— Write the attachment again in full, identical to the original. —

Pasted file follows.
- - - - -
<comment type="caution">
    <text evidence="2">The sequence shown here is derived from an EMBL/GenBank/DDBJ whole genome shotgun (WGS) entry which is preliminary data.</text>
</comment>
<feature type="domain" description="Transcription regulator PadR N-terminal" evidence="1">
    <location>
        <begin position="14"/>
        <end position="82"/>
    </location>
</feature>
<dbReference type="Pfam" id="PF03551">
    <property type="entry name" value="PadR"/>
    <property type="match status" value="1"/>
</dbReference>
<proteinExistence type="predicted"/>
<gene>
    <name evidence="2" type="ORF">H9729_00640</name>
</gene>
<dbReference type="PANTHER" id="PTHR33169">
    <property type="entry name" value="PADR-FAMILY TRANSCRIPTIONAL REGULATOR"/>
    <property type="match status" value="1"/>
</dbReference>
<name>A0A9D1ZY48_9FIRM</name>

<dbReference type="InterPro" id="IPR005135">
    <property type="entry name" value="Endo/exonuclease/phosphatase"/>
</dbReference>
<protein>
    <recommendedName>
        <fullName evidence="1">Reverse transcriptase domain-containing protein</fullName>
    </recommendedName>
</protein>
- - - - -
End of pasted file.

<comment type="caution">
    <text evidence="2">The sequence shown here is derived from an EMBL/GenBank/DDBJ whole genome shotgun (WGS) entry which is preliminary data.</text>
</comment>
<feature type="domain" description="Transcription regulator PadR N-terminal" evidence="1">
    <location>
        <begin position="14"/>
        <end position="82"/>
    </location>
</feature>
<dbReference type="Pfam" id="PF03551">
    <property type="entry name" value="PadR"/>
    <property type="match status" value="1"/>
</dbReference>
<proteinExistence type="predicted"/>
<gene>
    <name evidence="2" type="ORF">H9729_00640</name>
</gene>
<dbReference type="PANTHER" id="PTHR33169">
    <property type="entry name" value="PADR-FAMILY TRANSCRIPTIONAL REGULATOR"/>
    <property type="match status" value="1"/>
</dbReference>
<name>A0A9D1ZY48_9FIRM</name>

<dbReference type="InterPro" id="IPR005135">
    <property type="entry name" value="Endo/exonuclease/phosphatase"/>
</dbReference>
<protein>
    <recommendedName>
        <fullName evidence="1">Reverse transcriptase domain-containing protein</fullName>
    </recommendedName>
</protein>